Skin lesions frequently present in adult lizards may be due to a variety of causes, both physical and infectious, including excessively high humidity and environmental temperature, malnutrition, concurrent disease etc. On the other hand, skin lesions in lizards could be simple evidence of various behavioural patterns and biotic interactions. However, studies on frequencies of dermal lesions and their anatomical and environmental correlates in lacertid lizards are rare. Here, we use Podarcis muralis to analyse the relations between occurrence of ectodermal lesions and three possible indicators of environmental stress (body condition index – BCI, infestation by ticks and tail condition) by evaluating differences among local populations at uni- and multivariate level. Our results showed that BCI, together with body size and sexual size dimorphism, varied between populations but had no direct influence on the presence of lesions. Males had higher frequencies of lesions and ticks but lower frequencies of broken tails than females. All three parameters varied between sites likely due to differences in predation/parasite exposures and agonistic interactions with conspecifics between sexes and populations. Results of multivariate analyses suggested that the occurrence of lesions is decoupled from the other morphological stress indicators. Detected associations indicated that relations between presence of lesions and other analysed variables are rather complex. Directions for further research on ectodermal lesions in lacertid lizards are provided.
We conducted a comparative (2D landmark-based geometric and traditional) morphometric analysis on tadpoles at early developmental stages. Two species of brown frog (Rana dalmatina and R. temporaria) and the common toad (Bufo bufo) were involved, all raised in the laboratory from fertilized eggs collected in their natural habitat. Taxonomic identification was confirmed by the DNA barcoding method with the 16S rRNA sequence as the gene marker. Interested to compare the methodologies for quantification and description of morphological differences among tadpoles of mentioned species, we aimed to: 1) calculate interspecies genetic distances as the most relevant measurement for species differentiation, 2) determine and describe size and shape variation, 3) identify relationships among the analyzed species at the morphological level and 4) assess their classification accuracy. Within the framework of the specified aims, both methodologies produced very similar results, i.e., the smallest divergence was between R. dalmatina and R. temporaria, while the most discriminative were B. bufo and R. temporaria. However, we observed subtle shape variation of the distal region of the tail that was detected only by the geometric morphometrics. Our findings support the following. Geometric morphometric method captures more subtle shape differences that were unable to be recovered from linear measurements. It performs slightly better in classification rate. Although it was not quantified, it stands to reason that there is no difference in time investment between the two approaches. Geometric morphometrics provides more information that can be leveraged to answer further questions and it has a clear advantage in visualizing.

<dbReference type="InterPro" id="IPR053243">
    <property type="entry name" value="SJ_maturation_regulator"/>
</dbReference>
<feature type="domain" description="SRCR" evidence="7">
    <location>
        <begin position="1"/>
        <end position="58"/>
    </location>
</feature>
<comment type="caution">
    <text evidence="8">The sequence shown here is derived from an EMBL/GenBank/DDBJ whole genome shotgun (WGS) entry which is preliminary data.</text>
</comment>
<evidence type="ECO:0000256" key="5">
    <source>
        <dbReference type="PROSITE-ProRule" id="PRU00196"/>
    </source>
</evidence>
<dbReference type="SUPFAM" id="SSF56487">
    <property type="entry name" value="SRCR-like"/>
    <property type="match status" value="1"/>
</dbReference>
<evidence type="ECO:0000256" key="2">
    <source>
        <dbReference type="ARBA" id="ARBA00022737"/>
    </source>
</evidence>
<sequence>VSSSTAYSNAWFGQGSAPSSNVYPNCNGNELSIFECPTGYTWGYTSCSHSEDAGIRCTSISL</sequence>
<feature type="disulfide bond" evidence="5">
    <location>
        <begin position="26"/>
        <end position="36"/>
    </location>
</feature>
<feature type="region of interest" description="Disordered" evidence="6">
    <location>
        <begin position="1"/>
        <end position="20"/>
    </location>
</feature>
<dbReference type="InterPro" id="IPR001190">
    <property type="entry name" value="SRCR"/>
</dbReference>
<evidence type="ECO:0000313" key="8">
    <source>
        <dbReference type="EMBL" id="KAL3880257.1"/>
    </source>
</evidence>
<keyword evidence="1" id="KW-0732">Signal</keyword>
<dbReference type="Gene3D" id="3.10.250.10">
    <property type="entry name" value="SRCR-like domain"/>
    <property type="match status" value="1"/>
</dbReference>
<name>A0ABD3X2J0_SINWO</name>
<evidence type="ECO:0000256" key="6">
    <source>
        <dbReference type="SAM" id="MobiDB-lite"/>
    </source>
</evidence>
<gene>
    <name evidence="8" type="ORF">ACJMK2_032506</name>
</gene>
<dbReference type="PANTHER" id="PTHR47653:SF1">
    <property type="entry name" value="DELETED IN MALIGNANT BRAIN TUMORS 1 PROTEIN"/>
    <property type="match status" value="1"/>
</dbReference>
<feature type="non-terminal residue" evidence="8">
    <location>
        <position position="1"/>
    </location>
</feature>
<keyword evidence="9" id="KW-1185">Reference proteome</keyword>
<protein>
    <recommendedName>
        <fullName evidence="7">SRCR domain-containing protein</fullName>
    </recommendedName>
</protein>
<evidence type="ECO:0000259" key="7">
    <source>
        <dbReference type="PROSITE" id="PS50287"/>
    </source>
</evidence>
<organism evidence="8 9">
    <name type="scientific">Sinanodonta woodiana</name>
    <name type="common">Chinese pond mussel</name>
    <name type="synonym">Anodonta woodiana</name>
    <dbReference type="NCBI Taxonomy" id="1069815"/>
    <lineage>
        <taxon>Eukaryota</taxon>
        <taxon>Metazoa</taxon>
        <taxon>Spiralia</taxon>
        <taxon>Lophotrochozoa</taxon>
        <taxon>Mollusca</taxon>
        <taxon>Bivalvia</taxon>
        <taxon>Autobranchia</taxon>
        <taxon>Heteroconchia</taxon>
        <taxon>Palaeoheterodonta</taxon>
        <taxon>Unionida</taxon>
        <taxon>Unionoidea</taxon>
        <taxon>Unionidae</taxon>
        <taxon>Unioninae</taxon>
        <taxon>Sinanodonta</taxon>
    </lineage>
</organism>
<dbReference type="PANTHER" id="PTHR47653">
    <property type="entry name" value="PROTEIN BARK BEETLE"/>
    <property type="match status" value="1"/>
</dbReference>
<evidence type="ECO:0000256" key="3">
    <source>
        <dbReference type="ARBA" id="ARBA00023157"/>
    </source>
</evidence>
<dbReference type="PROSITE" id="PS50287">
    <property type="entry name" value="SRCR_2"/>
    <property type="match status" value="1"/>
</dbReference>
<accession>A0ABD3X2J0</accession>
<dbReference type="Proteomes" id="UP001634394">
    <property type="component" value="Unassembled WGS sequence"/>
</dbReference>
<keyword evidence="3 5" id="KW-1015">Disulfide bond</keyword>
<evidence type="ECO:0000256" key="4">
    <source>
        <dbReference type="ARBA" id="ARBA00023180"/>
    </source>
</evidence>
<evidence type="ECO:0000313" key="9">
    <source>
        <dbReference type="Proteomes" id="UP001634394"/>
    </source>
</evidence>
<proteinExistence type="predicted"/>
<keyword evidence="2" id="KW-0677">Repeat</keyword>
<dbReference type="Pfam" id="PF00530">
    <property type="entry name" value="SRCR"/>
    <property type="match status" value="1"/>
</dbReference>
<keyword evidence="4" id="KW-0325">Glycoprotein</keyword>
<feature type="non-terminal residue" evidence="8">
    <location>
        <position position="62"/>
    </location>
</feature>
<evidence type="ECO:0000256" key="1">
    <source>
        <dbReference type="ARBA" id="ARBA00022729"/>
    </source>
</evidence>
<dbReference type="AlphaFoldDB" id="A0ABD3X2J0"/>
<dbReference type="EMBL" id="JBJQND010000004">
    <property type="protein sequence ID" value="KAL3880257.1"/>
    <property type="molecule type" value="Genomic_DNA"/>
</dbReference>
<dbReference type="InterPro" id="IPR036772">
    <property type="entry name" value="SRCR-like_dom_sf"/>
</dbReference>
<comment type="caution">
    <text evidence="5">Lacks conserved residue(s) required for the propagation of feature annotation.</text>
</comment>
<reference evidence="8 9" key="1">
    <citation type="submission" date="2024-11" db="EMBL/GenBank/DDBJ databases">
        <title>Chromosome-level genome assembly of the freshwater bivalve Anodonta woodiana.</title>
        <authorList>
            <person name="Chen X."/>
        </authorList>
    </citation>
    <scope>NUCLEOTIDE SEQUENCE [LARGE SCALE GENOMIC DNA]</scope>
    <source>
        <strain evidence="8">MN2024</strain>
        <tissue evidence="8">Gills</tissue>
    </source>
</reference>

A precise knowledge of the spatial distribution of taxa is essential for decision-making processes in land management and biodiversity conservation, both for present and under future global change scenarios. This is a key base for several scientific disciplines (e.g. macro-ecology, biogeography, evolutionary biology, spatial planning, or environmental impact assessment) that rely on species distribution maps. An atlas summarizing the distribution of European amphibians and reptiles with 50 × 50 km resolution maps based on ca. 85 000 grid records was published by the Societas Europaea Herpetologica (SEH) in 1997. Since then, more detailed species distribution maps covering large parts of Europe became available, while taxonomic progress has led to a plethora of taxonomic changes including new species descriptions. To account for these progresses, we compiled information from different data sources: published in books and websites, ongoing national atlases, personal data kindly provided to the SEH, the 1997 European Atlas, and the Global Biodiversity Information Facility (GBIF). Databases were homogenised, deleting all information except species names and coordinates, projected to the same coordinate system (WGS84) and transformed into a 50 × 50 km grid. The newly compiled database comprises more than 384 000 grid and locality records distributed across 40 countries. We calculated species richness maps as well as maps of Corrected Weighted Endemism and defined species distribution types (i.e. groups of species with similar distribution patterns) by hierarchical cluster analysis using Jaccard’s index as association measure. Our analysis serves as a preliminary step towards an interactive, dynamic and online distributed database system (NA2RE system) of the current spatial distribution of European amphibians and reptiles. The NA2RE system will serve as well to monitor potential temporal changes in their distributions. Grid maps of all species are made available along with this paper as a tool for decision-making and conservation-related studies and actions. We also identify taxonomic and geographic gaps of knowledge that need to be filled, and we highlight the need to add temporal and altitudinal data for all records, to allow tracking potential species distribution changes as well as detailed modelling of the impacts of land use and climate change on European amphibians and reptiles.